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Casinos must soon report transactions of any amount


A bill mandating casinos to report all suspicious transactions to the Anti-Money Laundering Council (AMLC) regardless of the amount involved has been proposed in the House of Representatives.

Quezon City Rep. Feliciano Belmonte Jr. made the pitch under his House Bill 14 or the Casino Anti-Money Laundering and Combating Financing of Terrorism Act, which will require casinos (including Internet-based casinos and ship-based) regulated and supervised by Philippine Amusement and Gaming Corporation, the Cagayan Economic Zone Authority or any other appropriate supervising authority to report suspicious and covered transactions to the AMLC.

Money laundering is defined as “a crime whereby the proceeds of an unlawful activity are transacted, thereby making them appear to have originated from legitimate sources.”

Belmonte’s bill states that regardless of the amount involved, a suspicious transaction exists when a casino operator or any of its employees knows, suspects, has reason to suspect, or should have known by due diligence that the transaction: a) involves funds from an unlawful activity or money laundering offense; b) is designed to evade any of the requirements under the Anti-Money Laundering Law; c) has no business or apparent lawful purpose or is not sort in which the particular customer would normally be expected to engage and the casino operator or any of its employees knows of no reasonable explanation for the transaction after examining facts and background of possible purpose of transaction; and d) involves the use of casinos to facilitate unlawful activity money laundering and terrorist financing.

Covered transaction, on the other hand, is defined as a single transaction undertaken by any individual per day with the casino exceeding P4 million.

A covered and suspicious transaction will be considered a suspicious transaction, while covered transactions do not include check-out transactions to the extent the currency is won in a money play and is the same currency the customer wagered in the money play; and check-in transaction to the extent the currency is the same currency the customer previously wagered in a money play on the same table game without leaving the table and as well as jackpot winnings from slot machines.

“The significance of including the casino sector under the coverage of the Anti-Money Laundering Law was underscored by the Bangladesh Bank heist. The funds entered the Philippine banking system and made their way to local casinos and junket operators, where the money was reportedly laundered and transferred overseas,” Belmonte said in his Explanatory Note.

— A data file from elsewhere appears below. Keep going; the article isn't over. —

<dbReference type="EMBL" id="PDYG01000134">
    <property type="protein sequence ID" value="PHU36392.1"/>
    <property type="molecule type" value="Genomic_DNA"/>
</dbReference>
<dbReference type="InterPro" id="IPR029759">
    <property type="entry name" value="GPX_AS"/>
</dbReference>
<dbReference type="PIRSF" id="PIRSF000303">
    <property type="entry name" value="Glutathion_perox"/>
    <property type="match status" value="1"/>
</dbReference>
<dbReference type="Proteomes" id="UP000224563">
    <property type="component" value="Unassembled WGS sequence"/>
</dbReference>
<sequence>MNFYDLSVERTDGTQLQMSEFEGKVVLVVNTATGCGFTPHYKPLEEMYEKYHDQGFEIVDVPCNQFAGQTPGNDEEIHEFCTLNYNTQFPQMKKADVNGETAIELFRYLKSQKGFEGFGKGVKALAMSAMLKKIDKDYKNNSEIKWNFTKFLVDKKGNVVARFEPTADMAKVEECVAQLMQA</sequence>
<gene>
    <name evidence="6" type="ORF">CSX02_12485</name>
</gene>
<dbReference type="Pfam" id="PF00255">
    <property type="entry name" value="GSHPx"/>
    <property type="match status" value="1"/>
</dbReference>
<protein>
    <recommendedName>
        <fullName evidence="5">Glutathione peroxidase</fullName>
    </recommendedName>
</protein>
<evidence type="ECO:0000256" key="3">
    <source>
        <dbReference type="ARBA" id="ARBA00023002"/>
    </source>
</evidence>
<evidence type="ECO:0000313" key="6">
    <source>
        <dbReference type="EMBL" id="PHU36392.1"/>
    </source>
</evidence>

The former Speaker was referring to the $81-million worth of dirty money wired to RCBC Branch on Jupiter Street in Makati City (Metro Manila) last March.

The amount was stolen from the Bangladesh Bank account deposited in the Federal Reserve of New York.
“Attempts to trace and recover the money encountered several setbacks, as casinos are excluded from the coverage of the country’s present AMLA laws. This bill will address this deficiency by putting the necessary amendments to discourage the use of the casinos as avenues of illicit activity,” Belmonte said.

House Bill 14 also grants the AMLC the power to conduct on-site inspection of casino records and documents, as well as examine any particular account and related accounts with any casino operator that is deemed related to any unlawful activity or money laundering or financing of terrorism offense.

Related accounts refers to accounts, the funds and sources of which originated from and/or materially linked to the accounts subject of a freeze order(s) issued by a competent authority or subject of an inquiry.

“This will help ensure the integrity of financial and banking institutions in the country, and is a crucial step in making the Philippines compliant with international standards,” Belmonte said.

His bill, however, sets limits to disclosure by providing that casino operators and its employees cannot be compelled by any body or any court to disclose a Suspicious Transaction Report, disclose the fact that an STR was filed or is about to be filed and disclose any information on the STR without prejudice to government authorities’ power to regulate.

In addition, reports of covered and suspicious transactions to the AMLC, casino operators and their officers and employees are confidential and cannot be released to any person, including members of the media.
Otherwise, the one who will be found violating the confidentiality rule will be held criminally liable.


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